As a pragmatically oriented thinker, Quincy Wright sought more to be empirically comprehensive than to be mathematically elegant. At this stage of social science, his broad factors are not completely operational. They represent large categories and aspects of society and politics. Once we try to specify quantitative variables within each of these broad factors, their number soon becomes large and their analysis difficult. Much work is to be done here, but it will be aided and illuminated by Wright's grand conception. Details of this conception, applied to the historic past, as well as to the present and future, fill hundreds of pages of A Study of War. They still furnish suggestions for research for years to come. Indeed, seeing the world in this manner, Quincy Wright necessarily became one of the chief pioneers of modern peace research. In due time, more explicit, detailed, and sophisticated models will doubtlessly follow upon his pathbreaking effort, but they will bear a debt to the work he did.
Quincy Wright, left, and his brother Sewall with a portrait of their father, Phillip Green Wright.
But this book offers more than a fundamental education. It was and is a pathfinder in matters of substance; and its substantive concerns have been carried forward since the time of its first appearance in 1942. Quincy Wright himself did this by editing a volume on The World Community in 1948 and by writing his important text on The Study of International Relations in 1955, which marked a significant advance in the use of quantitative data in a larger framework of analysis (Wright, 1948, 1955). His work on the study of conflict has been the pioneer for such later work as the continuing research by many scholars.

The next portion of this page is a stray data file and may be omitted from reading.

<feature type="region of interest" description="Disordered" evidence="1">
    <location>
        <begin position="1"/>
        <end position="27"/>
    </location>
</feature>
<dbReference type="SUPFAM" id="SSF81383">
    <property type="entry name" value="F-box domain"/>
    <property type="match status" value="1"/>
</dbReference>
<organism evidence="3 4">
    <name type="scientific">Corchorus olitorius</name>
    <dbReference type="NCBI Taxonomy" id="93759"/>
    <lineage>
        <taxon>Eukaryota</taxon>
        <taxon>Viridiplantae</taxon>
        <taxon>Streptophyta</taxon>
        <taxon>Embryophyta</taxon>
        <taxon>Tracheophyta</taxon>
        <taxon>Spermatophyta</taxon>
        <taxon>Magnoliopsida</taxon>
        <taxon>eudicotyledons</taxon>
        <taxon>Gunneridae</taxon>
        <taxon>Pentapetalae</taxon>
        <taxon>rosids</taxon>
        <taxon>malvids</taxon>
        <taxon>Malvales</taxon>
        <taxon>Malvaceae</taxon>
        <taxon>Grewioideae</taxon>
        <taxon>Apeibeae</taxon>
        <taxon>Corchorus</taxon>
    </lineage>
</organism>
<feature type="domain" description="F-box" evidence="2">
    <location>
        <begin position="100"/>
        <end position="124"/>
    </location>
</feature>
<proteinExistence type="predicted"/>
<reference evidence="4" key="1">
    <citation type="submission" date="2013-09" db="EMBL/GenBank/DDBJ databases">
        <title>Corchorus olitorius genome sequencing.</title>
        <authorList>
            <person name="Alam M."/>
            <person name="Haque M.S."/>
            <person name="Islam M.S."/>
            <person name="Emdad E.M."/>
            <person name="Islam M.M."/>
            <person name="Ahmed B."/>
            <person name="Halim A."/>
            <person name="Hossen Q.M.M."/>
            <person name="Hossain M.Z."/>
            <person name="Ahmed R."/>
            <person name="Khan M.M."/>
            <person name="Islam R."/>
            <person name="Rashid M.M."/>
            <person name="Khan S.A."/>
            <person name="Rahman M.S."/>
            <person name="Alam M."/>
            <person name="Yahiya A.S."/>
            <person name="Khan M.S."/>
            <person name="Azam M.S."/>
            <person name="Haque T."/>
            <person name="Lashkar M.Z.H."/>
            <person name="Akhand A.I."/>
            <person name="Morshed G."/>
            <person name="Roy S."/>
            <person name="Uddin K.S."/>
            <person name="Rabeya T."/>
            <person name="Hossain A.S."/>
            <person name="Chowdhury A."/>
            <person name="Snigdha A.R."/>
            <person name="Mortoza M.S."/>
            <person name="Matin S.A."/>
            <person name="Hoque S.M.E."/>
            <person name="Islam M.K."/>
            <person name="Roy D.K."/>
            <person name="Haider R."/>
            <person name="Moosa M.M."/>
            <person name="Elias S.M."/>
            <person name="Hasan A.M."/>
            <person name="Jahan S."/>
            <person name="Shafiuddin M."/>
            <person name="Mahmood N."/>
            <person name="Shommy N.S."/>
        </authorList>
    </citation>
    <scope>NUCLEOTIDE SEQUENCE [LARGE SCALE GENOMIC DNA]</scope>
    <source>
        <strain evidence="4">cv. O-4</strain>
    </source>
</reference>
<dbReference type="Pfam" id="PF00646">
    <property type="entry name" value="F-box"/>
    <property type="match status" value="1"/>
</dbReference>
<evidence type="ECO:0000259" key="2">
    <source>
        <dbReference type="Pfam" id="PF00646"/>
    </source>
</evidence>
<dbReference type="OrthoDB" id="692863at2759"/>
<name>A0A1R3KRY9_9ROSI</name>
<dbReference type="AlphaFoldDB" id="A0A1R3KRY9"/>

His chapter in A Study of War on the balance of power showed the way in which a balance-of-power system may gradually turn into an international or supranational community.
Until now, to the best of my knowledge, the Nobel Peace Prize has never been given to a social scientist. In contrast to the policy of other Nobel Prize committees, in other fields, the Norwegian Parliament has awarded mankind's highest honor for contributions to peace only to men of political action or to other persons engaged in popular persuasion.
Recipients of the prize thus have usually been statesmen of national governments or international organizations or else writers, educators, or natural scientists trying to influence popular attitudes. In regard to the social sciences, the pursuit of more knowledge about peace thus far has gone unnoticed and unhonored at the highest level. On the day on which this changes, on the day when the crucial role of knowledge and of social science in the search for peace will be more fully appreciated than it has been in the past—mankind may well remember the pioneering contributions of Quincy Wright's A Study of War.
from The Journal of Conflict Resolution (Volume XIV, Number 4, 1970)
Other than A Study of War, Wright published a further 20 books and nearly 400 journal articles during his career. Several of his books became standard texts, including Mandates Under the League of Nations (1930) and The Study of International Relations (1955).
- The Control of American Foreign Relations. 1922. Macmillan.
- Mandates Under the League of Nations. 1930. University of Chicago Press.
- Research in International Law Since the War. 1930. Carnegie Endowment for International Peace.
- A Study of War. 1942. University of Chicago Press.
- The Study of International Relations. 1955. Appleton-Century-Crofts.
- The Strengthening of International Law. 1960. Academic of International Law.
- International Law and the United States. 1960. Asia Publishing House.
- The Role of International Law in the Elimination of War. 1961. Oceana.
He was a Unitarian:
Quincy Wright was a leading scholar and educator in the fields of political science and international law. He served on the faculties of Harvard, the University of Pennsylvania, and the University of Virginia, among others. Wright spent the majority of his academic career at the University of Chicago, where he was professor of political science from 1923 to 1931 and professor of international law from 1931 to 1956. Wright provided legal advice to the U.S. Navy during the first World War and to the State Department during the second. In 1945, he served as technical adviser to the International Military Tribunal at Nuremberg. Wright was a prolific author and served as visiting professor at eight universities ranging from Cornell to Makerere University in Uganda.